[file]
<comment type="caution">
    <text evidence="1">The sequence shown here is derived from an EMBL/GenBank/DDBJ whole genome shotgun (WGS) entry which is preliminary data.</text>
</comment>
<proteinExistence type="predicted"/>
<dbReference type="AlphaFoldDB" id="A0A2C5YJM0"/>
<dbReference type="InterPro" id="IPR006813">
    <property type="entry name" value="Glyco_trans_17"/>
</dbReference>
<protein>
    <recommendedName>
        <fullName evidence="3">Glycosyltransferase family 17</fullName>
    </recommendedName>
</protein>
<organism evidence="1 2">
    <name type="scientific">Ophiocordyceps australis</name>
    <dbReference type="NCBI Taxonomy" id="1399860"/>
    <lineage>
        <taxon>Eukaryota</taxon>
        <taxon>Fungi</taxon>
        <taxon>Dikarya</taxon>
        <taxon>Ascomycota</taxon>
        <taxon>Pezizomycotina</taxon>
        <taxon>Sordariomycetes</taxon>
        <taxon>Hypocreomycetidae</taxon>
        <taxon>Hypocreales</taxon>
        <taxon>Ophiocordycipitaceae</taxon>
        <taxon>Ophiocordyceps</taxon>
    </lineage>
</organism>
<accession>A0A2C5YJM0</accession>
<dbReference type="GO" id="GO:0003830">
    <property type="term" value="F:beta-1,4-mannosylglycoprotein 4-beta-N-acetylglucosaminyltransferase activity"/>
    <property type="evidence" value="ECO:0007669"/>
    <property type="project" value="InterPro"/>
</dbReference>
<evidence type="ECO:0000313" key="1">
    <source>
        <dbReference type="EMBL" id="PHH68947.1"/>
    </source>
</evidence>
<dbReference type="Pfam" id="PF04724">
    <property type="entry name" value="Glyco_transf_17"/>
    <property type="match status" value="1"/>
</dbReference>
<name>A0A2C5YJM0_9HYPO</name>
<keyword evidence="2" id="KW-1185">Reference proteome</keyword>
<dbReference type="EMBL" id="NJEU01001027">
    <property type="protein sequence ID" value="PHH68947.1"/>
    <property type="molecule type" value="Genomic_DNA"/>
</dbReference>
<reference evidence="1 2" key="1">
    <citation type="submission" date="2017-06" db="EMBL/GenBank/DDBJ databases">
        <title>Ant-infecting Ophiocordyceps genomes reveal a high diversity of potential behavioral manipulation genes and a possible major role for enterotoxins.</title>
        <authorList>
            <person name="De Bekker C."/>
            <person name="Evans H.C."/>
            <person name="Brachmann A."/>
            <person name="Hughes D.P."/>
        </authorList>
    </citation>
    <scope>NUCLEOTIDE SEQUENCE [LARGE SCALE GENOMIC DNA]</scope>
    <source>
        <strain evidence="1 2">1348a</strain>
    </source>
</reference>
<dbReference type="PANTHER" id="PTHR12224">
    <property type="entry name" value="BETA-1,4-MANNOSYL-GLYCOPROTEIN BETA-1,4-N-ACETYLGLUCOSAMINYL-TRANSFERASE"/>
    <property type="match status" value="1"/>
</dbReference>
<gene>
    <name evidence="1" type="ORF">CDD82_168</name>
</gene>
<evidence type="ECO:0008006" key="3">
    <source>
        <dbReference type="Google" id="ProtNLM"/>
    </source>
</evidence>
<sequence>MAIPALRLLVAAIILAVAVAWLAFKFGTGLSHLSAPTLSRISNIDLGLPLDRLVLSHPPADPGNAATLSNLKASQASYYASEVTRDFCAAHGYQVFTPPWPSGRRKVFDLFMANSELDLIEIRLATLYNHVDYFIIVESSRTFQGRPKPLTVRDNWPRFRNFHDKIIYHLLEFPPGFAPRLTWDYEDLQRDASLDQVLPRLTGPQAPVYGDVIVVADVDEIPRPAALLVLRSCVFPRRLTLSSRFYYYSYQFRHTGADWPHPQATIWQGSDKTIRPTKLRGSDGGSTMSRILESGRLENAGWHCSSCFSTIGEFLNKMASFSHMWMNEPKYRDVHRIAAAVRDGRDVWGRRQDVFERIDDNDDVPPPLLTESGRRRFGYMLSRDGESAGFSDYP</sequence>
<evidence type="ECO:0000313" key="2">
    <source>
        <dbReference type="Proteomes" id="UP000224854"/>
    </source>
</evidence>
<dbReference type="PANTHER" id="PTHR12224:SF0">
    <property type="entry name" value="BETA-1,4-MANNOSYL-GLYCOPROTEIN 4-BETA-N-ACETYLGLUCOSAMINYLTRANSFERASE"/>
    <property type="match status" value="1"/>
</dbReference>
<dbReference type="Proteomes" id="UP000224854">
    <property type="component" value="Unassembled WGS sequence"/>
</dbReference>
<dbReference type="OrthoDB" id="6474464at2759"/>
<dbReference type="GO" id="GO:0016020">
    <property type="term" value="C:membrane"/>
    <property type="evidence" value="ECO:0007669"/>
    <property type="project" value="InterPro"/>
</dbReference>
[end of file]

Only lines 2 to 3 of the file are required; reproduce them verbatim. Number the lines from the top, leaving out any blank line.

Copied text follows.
    <text evidence="1">The sequence shown here is derived from an EMBL/GenBank/DDBJ whole genome shotgun (WGS) entry which is preliminary data.</text>
</comment>